Plowman is proud of the company’s accomplishments, and unafraid to quantify them in a frankly competitive tone I find refreshing. “More time is spent meditating on Insight Timer than all other apps,” he says. When I speak to him at the end of August, he says that the app’s basic Learning to Meditate course had been rented or purchased by 200,000 people in the previous six weeks, and that the company still grows at a rate of 60,000 to 70,000 users a week. (As I write this, at 4:44 Pacific Time on Friday, September 14, 420,734 people are meditating.)

Plowman feels strongly about retaining the spiritual element of meditation, and, in an aside whose canniness I register only later, he notes that one good reason to excise spirituality is to better position your product for schools and institutions. In the course of charting user data and trying to discern exactly what Insight Timer actually is, Plowman has noticed that “People who come in with preferences set to secular and highly scientific teachings start to meander.”

Browsing the app’s most popular meditations, one gets a glimpse at the aggregate dreams and worries of people across the world. At the time of writing, six of the top 10 meditations on Insight Timer are designed to help people to go to sleep. Of those six, five are guided by women. The single most popular meditation, Jennifer Piercy’s Yoga Nidra for Sleep, has been played 4.4 million times. It is, in effect, the sound of someone quietly saying beautiful and encouraging things to you while you lay in bed. Many of the reviews for it note that the user didn’t make it to the end. In the period between drafting and editing this piece, I notice that both 10% Happier and Headspace have majorly stepped up their sleep-related offerings. This catches in my heart: How can we possibly handle the gift of being awake if we struggle so intensely just to get to bed?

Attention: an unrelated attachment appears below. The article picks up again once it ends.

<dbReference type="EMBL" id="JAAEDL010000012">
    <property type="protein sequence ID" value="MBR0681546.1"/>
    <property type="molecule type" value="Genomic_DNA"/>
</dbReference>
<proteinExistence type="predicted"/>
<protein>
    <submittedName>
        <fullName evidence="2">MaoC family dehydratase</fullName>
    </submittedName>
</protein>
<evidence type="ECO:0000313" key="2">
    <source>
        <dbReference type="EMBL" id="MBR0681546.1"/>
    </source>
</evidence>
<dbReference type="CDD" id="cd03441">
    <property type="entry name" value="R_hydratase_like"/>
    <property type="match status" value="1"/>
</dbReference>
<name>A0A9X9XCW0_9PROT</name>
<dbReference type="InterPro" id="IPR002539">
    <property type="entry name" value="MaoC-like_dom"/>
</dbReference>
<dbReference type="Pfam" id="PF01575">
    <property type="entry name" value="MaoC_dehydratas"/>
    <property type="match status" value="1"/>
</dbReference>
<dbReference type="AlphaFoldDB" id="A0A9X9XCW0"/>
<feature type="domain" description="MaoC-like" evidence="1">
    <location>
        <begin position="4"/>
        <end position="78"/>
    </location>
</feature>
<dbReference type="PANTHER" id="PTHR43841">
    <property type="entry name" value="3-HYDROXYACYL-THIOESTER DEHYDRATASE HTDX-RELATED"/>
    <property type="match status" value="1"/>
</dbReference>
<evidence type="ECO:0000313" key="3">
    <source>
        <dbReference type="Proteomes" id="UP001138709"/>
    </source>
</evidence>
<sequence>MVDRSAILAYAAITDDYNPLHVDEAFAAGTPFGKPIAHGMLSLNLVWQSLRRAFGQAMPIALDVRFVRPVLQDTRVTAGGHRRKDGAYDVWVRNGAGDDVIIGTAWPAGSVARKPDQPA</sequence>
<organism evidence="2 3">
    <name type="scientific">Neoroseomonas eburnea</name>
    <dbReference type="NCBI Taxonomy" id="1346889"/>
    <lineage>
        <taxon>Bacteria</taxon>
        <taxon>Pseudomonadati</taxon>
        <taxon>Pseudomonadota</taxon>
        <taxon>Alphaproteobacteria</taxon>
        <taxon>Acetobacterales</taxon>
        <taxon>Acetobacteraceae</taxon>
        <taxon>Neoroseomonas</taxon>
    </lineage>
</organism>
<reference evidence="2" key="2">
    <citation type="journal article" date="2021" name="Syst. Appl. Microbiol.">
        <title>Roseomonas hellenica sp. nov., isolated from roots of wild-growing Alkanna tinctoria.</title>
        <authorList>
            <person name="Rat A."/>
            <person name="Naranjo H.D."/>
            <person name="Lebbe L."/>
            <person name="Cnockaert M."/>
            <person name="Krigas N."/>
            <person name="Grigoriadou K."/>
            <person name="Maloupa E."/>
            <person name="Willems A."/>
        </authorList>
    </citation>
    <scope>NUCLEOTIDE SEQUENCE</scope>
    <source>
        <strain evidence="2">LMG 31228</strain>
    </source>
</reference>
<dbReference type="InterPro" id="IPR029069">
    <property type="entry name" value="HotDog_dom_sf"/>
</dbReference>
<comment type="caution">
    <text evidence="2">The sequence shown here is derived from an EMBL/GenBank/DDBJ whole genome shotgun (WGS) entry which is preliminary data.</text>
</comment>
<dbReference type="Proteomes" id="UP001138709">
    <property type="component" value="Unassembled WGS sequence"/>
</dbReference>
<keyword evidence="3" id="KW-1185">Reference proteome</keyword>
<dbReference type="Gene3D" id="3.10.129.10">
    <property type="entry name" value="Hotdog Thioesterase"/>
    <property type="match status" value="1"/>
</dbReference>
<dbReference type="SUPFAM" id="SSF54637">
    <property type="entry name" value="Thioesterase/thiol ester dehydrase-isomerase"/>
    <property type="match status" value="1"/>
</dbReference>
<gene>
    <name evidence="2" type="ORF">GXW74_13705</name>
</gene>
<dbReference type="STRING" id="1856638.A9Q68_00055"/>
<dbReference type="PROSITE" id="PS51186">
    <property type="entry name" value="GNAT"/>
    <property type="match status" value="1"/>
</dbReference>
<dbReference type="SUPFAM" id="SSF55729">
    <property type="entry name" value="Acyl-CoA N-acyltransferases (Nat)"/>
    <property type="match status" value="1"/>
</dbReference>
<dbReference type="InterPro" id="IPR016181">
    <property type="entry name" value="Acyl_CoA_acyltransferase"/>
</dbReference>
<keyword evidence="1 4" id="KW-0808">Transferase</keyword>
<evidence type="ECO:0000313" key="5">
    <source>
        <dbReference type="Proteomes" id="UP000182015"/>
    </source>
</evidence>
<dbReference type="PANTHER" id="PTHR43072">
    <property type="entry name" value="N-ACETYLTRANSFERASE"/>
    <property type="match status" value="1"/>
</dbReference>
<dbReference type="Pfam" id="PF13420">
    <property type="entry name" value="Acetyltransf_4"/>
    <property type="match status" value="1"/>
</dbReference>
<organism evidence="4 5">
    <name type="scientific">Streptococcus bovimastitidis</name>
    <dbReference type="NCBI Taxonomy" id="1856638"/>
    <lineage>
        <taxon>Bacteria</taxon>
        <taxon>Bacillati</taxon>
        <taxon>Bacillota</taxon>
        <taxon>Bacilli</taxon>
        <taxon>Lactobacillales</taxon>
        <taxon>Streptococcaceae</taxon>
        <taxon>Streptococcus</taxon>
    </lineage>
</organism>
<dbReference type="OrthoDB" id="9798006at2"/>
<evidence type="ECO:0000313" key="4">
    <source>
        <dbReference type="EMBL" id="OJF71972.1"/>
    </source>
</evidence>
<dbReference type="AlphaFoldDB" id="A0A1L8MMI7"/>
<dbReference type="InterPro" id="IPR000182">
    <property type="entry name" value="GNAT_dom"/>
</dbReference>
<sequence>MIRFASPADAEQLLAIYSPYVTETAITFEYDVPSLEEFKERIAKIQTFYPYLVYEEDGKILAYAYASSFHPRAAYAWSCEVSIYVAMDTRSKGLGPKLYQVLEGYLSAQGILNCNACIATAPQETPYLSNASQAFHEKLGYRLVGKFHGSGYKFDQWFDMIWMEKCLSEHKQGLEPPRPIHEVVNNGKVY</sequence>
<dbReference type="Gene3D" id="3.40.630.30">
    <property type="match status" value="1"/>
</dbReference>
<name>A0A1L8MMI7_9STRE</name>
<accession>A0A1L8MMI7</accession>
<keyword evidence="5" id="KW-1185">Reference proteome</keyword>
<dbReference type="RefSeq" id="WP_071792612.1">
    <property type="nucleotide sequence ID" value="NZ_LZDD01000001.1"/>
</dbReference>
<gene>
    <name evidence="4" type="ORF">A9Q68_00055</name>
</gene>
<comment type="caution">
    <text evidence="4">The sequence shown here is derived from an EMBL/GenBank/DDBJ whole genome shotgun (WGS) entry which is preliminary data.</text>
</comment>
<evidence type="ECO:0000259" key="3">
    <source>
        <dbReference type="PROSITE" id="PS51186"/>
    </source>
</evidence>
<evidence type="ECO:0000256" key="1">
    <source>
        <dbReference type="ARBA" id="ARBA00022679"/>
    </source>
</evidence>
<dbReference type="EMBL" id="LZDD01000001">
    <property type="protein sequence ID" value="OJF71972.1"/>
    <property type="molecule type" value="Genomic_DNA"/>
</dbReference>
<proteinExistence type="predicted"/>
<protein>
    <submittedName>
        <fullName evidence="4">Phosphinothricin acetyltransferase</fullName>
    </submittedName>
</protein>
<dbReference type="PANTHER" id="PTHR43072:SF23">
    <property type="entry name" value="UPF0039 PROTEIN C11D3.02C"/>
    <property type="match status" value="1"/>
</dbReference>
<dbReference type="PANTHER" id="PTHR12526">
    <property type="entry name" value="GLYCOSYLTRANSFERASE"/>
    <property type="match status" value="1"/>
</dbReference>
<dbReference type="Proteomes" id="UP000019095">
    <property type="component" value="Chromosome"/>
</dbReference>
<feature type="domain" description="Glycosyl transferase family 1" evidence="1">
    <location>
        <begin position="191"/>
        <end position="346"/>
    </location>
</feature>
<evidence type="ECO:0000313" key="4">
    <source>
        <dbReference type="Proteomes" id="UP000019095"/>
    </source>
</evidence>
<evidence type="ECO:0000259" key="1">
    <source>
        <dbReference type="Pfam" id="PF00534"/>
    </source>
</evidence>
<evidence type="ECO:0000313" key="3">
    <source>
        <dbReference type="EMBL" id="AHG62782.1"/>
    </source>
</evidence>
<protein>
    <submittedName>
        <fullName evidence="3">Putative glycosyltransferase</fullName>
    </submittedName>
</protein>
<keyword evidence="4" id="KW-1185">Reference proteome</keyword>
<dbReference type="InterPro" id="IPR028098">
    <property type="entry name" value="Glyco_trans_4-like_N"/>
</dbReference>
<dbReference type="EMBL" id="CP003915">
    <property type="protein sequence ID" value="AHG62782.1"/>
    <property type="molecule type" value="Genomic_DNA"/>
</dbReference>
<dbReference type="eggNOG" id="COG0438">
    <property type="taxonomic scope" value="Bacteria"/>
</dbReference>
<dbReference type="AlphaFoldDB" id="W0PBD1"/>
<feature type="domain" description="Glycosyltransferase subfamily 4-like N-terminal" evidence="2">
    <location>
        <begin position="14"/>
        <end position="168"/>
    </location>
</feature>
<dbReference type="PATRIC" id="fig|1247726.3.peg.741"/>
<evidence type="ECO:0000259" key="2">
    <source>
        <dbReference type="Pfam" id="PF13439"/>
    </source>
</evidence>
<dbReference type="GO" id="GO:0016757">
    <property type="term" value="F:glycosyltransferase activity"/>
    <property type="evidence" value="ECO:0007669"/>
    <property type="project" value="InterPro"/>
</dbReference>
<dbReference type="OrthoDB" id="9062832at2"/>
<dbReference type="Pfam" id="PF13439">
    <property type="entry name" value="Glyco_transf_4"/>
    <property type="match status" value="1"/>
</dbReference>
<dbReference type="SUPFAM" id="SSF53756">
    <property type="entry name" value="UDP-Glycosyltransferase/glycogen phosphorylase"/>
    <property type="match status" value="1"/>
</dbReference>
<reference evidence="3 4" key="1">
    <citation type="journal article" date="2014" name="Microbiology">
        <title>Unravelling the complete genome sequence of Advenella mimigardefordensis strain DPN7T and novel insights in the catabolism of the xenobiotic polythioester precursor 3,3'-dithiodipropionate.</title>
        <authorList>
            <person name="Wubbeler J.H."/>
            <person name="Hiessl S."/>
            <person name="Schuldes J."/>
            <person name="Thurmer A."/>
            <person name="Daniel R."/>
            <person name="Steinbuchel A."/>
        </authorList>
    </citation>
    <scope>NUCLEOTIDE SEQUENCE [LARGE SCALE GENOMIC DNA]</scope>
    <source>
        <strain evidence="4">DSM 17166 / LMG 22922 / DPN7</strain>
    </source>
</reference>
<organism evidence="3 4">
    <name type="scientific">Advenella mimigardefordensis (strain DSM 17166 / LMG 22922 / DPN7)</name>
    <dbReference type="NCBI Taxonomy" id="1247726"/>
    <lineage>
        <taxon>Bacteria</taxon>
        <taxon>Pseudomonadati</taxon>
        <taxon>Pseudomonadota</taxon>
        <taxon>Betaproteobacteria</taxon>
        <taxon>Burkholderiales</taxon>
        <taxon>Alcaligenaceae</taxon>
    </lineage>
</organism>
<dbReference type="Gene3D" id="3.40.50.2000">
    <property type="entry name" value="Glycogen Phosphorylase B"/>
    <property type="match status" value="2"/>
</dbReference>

Cliff Saron’s old teacher, Joseph Goldstein is a founder of the Insight Meditation Society and one of the pioneering ambassadors of vipassana meditation in the West. He’s also a prominent voice on 10% Happier.

Dan Harris adopted meditation around 2004 after having a panic attack while doing a segment on cholesterol medication for Good Morning America. (Looking back at the segment, you can sense something is wrong, but it’s no Boom Goes the Dynamite.)

The app is pitched as “meditation for fidgety skeptics,” with a zeal that can sometimes verge on self-loathing. Though 10% Happier is not the only app guilty of this, the constant refrain that meditation is totally normal and not weird only makes me wonder what these people are so ashamed of. But I also find it clear and easy, and I enjoy Goldstein’s lessons, many of which are delivered in conversation with Harris himself.